- Provost Agouris will launch a three-year pilot in faculty hiring, in partnership with the Faculty Assembly. By implementing a suite of best strategies gathered from across the university, we will seek to minimize the effects of implicit bias in hiring and expand our excellence and expertise in inclusive teaching. In ways appropriate to the different disciplines and schools, we will include students in faculty recruiting to gain their insights on the value of inclusive teaching – as student leaders have sought. The Provost and Faculty Assembly leadership, together with the Chief Human Resources Officer (CHRO) and search chairs, will convene annually at the end of each year for formative evaluation – to understand what worked and what did not – then adjust and refine this set of best practices going forward.
- We will focus W&M’s new Values in Action initiative on the value of belonging this coming year. These monthly dialogues, led by our CHRO and administrators, will engage managers and supervisors, chairs, and directors of programs, to identify additional ways to address issues of racism and equity, isolation, and other potential barriers to the spirit of an inclusive community.
- W&M’s CHRO and deans will work together to infuse skills for leading and instilling equity into the onboarding of new chairs, directors of programs, and managers.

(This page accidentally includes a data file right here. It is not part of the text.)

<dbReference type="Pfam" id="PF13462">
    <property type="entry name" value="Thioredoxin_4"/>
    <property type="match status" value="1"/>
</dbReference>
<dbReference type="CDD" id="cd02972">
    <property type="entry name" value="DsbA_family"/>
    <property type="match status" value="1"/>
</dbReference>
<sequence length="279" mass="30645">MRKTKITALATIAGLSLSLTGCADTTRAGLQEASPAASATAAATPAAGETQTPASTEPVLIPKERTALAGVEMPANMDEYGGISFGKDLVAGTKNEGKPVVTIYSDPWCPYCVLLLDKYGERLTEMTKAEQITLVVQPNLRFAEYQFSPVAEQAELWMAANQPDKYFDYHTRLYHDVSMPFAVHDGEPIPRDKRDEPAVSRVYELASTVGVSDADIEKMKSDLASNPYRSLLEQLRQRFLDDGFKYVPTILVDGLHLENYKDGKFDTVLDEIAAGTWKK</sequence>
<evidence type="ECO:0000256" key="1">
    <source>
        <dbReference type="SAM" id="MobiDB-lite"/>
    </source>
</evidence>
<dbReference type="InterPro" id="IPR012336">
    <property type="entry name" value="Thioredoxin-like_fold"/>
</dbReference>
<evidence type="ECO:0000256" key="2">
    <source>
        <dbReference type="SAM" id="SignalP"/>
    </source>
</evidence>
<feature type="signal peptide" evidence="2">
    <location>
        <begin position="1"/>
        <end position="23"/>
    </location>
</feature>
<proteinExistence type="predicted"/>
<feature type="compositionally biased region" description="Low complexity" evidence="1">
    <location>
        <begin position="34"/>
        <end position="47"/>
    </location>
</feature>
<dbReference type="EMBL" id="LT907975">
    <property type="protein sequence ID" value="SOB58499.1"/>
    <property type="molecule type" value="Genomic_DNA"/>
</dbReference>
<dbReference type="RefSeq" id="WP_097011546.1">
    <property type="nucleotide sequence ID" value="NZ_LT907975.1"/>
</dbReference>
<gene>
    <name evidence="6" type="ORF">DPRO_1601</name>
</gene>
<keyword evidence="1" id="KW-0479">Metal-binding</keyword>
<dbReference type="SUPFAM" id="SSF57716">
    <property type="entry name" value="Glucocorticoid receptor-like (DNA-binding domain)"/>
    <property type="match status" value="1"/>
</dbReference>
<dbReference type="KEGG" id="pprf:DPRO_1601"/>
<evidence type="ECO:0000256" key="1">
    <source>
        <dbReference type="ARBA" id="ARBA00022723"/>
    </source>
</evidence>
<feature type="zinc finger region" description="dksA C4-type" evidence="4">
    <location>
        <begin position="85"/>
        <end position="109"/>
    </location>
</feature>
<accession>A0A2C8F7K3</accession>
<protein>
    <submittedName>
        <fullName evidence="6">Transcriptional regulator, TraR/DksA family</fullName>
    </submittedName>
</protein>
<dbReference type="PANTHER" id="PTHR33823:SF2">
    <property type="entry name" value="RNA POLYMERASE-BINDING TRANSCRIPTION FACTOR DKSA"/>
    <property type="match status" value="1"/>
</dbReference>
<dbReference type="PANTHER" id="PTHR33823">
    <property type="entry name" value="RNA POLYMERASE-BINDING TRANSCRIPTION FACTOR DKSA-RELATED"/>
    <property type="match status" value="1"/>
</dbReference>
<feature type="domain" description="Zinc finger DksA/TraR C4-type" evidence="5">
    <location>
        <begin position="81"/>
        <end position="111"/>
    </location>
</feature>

- W&M has been a national leader for nearly a decade in student wellness. What was true before the pandemic is doubly true now: access to wellness is also about equity and needs to be institution-wide. In this effort, W&M can draw both on our own expertise and on best practices in other industries. The president will charge a small and swift planning team, led by Kelly Crace, our AVP for Health & Wellness, with our CHRO and Dr. Warren Buck, in his role as Special Advisor to the president. I’ve asked them to deliver in the spring a three-year roadmap for integrating wellbeing practices into W&M’s employee work-life and culture.
Inclusive curriculum and classrooms
A university’s most powerful way to create cultural sophistication about discrimination and racism is via teaching, learning, and sharing new knowledge.